The Spurs low post depth gave Randolph and Gasol problems all afternoon.  Tim Duncan, Tiago Splitter, Matt Bonner and Boris Diaw pushed the Grizzlies bigs around, and the Spurs usually had one of their guards ready and waiting to double team Memphis in paint, forcing their big men to kick the ball out to the perimeter.  For a team that ranked #30 out of 30 NBA teams in three pointers attempted and three pointers made during the regular season, the sudden reliance on perimeter jumpers – reserve forward Quincy Pondexter was the only Grizzly to made a shot from beyond the arc – doomed Memphis’ chances.

We saw this once before in the playoffs – the Grizzlies Game 1 blowout loss in their first game of the first round at the LA Clippers.  The Grizz weren’t ready to go then either, allowing 55% shooting while getting outrebounded by 24 in an ugly 22 point loss.  Of course, Memphis bounced back strong, winning every remaining game in the series.

But Vinny Del Negro is no Greg Popovich.  The Grizzlies also lost Game 1 at OKC in SU fashion, then won the next four games of that series as well.  But Scott Brooks is no Greg Popovich either.  San Antonio’s gameplan here in the postseason has been brilliant, and Coach Pop deserves as much credit as we can give him.  I’m not convinced that Memphis has the appropriate adjustments in their repertoire.  San Antonio might not have another game 1 type blowout in them, but their bench depth and gameplan give them a clear edge in the series.

Miami vs. Indiana

The Pacers gave the Heat a legitimately tough test on Miami’s championship run last year; taking a 2-1 series lead in the conference semi-finals before dropping each of the last three games.  Indiana also gave Miami trouble during the regular season this year, winning two of the three regular season meetings by double digit margins.  It is worth noting, however, that both of Indiana’s wins over the Heat here in 2013 came before the All-Star break; before the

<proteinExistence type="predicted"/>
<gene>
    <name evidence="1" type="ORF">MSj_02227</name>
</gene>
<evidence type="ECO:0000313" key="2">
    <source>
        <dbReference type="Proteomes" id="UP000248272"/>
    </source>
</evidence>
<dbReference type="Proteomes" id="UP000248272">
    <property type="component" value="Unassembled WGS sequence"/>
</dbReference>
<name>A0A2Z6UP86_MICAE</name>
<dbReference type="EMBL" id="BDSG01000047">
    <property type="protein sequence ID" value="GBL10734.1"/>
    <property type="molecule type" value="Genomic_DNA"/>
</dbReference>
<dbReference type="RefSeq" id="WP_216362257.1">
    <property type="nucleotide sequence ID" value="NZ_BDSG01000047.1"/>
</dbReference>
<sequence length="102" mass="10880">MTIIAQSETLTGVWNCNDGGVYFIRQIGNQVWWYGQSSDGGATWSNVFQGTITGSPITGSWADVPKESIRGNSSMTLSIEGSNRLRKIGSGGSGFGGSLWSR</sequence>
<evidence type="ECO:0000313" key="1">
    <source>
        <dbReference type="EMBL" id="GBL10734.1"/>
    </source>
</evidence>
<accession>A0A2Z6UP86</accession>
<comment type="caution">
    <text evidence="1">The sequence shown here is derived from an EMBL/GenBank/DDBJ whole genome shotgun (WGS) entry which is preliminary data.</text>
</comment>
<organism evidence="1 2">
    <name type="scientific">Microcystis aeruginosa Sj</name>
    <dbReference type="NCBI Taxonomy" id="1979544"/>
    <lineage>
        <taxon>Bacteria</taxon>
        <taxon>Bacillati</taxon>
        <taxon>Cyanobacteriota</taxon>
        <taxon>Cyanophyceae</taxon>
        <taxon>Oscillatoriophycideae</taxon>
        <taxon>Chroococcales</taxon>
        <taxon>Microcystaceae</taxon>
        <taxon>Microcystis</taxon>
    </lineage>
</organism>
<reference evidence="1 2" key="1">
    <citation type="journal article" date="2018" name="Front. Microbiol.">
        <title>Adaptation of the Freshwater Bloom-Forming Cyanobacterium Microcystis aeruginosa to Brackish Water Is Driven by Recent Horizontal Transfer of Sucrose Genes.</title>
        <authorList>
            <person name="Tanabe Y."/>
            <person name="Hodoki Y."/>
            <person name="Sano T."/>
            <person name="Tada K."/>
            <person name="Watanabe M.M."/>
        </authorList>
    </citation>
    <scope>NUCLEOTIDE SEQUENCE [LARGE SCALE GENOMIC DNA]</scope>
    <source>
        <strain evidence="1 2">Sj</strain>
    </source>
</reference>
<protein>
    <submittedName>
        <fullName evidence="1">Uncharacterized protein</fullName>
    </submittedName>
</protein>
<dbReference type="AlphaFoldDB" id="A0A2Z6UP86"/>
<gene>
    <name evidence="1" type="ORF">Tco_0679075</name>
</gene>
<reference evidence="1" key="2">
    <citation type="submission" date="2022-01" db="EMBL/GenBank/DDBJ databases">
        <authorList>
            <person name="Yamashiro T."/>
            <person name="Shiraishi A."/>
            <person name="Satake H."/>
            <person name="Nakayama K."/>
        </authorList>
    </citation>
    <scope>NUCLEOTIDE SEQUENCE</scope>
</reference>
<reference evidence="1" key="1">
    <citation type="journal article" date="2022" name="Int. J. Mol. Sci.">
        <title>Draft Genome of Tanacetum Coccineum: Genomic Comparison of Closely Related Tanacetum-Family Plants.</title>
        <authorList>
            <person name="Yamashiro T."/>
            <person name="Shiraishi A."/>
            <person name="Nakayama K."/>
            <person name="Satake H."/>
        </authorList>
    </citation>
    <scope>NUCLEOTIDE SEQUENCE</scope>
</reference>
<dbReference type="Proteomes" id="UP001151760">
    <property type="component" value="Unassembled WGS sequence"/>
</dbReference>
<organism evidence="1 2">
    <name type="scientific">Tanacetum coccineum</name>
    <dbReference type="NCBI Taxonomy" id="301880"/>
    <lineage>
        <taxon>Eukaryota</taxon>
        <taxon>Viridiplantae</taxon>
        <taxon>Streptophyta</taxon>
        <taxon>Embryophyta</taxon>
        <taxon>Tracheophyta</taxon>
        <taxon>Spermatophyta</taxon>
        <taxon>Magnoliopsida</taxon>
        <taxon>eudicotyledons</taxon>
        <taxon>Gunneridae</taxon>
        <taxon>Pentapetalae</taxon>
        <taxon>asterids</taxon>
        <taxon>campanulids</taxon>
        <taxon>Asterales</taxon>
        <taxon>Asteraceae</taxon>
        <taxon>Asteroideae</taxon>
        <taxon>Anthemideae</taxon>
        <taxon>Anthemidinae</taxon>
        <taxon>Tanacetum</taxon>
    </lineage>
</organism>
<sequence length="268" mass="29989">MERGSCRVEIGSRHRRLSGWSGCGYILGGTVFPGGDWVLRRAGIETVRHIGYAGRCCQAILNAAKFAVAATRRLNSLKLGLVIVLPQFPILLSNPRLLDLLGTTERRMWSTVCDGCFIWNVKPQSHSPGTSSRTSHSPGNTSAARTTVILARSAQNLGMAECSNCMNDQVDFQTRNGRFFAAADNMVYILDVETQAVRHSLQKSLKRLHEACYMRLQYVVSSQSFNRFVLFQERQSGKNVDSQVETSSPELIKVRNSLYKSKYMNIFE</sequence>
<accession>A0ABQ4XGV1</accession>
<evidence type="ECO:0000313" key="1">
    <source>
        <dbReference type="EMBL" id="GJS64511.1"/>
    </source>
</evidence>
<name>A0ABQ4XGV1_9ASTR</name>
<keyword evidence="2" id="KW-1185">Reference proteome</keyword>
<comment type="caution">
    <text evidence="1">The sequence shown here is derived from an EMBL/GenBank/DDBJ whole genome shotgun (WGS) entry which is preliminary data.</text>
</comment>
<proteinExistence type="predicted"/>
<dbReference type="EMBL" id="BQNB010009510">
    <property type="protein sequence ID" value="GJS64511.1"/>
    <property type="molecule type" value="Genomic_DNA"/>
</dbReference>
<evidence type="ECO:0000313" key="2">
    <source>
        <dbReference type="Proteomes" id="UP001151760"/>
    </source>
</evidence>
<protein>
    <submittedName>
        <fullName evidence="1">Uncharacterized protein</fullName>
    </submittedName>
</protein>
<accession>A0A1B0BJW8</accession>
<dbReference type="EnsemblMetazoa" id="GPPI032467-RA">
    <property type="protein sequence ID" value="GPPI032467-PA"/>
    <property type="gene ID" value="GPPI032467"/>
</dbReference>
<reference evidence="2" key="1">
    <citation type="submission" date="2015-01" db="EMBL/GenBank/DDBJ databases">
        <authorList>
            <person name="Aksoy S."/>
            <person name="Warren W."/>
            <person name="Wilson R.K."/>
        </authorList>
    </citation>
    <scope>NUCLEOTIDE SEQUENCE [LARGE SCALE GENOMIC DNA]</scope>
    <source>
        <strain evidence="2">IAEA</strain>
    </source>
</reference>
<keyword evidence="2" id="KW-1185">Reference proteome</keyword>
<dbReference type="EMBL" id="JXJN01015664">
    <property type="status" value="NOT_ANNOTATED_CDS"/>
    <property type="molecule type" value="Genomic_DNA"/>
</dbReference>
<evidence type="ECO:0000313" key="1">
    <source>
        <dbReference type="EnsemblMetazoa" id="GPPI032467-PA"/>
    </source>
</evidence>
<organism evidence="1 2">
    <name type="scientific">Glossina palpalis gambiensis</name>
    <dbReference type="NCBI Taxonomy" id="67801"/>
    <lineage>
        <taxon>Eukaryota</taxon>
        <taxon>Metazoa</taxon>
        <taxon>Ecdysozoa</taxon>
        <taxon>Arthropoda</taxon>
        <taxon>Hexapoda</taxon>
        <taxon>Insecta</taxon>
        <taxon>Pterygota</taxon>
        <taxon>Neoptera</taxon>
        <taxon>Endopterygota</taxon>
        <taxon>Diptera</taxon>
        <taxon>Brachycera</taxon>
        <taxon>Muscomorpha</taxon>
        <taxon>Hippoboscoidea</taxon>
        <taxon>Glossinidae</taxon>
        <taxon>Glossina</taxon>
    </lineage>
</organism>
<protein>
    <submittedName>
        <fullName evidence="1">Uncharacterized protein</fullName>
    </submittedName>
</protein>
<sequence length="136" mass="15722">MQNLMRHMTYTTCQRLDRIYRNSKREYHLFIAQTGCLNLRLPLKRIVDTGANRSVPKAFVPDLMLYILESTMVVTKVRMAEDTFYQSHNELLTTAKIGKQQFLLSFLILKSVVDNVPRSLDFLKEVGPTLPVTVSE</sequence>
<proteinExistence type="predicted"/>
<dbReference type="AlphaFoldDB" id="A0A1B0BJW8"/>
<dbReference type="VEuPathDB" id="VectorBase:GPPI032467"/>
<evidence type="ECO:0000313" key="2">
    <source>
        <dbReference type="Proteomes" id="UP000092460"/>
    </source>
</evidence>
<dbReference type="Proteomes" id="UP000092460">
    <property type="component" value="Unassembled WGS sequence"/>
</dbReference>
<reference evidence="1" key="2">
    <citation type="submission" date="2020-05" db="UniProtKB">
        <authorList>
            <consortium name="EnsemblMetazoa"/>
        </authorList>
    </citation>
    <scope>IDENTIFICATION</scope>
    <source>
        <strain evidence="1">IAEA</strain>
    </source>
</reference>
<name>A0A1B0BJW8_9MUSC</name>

Heat turned it up a notch for their stretch run.Here in the postseason, this series has been priced like a non-competitive first round matchup.  At the LVH here in Vegas, the Heat are -750 at the opener to win the series, while bettors will get an attractive +550 price if the Pacers can pull off the upset.  There’s no question that some of that price tag is based on reputation. 

The defending champs have been a ‘hype’ team all year with household name superstars, while the small market Pacers are completely anonymous when it comes to star power.  That being said, Miami has been to the Finals in each of the last two years, while Indiana hasn’t reached the Finals since the Lakers were three-peating more than a decade ago.  Yes, the Heat deserve to be prohibitive favorites, even if that -750 price tag looks a tad bit high.

In theory, the Pacers match up fairly well with Miami.  The Heat are not a dominant low post team while Indiana is big and bulky in the paint.  In the three regular season meetings, Indiana won the rebounding battle by 33 boards; at least +5 in every game.  Miami’s Big Three had modest success, but their supporting cast did not.

And I respect when Indiana head coach Frank Vogel is saying and doing to get his relatively inexperienced squad ready for the media crunch and postseason hype: “This is not about getting back at Miami. If you're in the final four, you're competing for a championship. You're competing for a championship. And they're just the next team that's in our way.”

Star power and championship experience go a long way when it comes to winning playoff series.  Even though I expect Indiana to give Miami a battle – they’re not going to roll over – the value to support Indiana on the series price is only worth something if they can actually win the series, or come close enough to give bettors a chance to hedge off at a positive expectation price.  And, frankly, that’s not something I think the Pacers are capable of doing.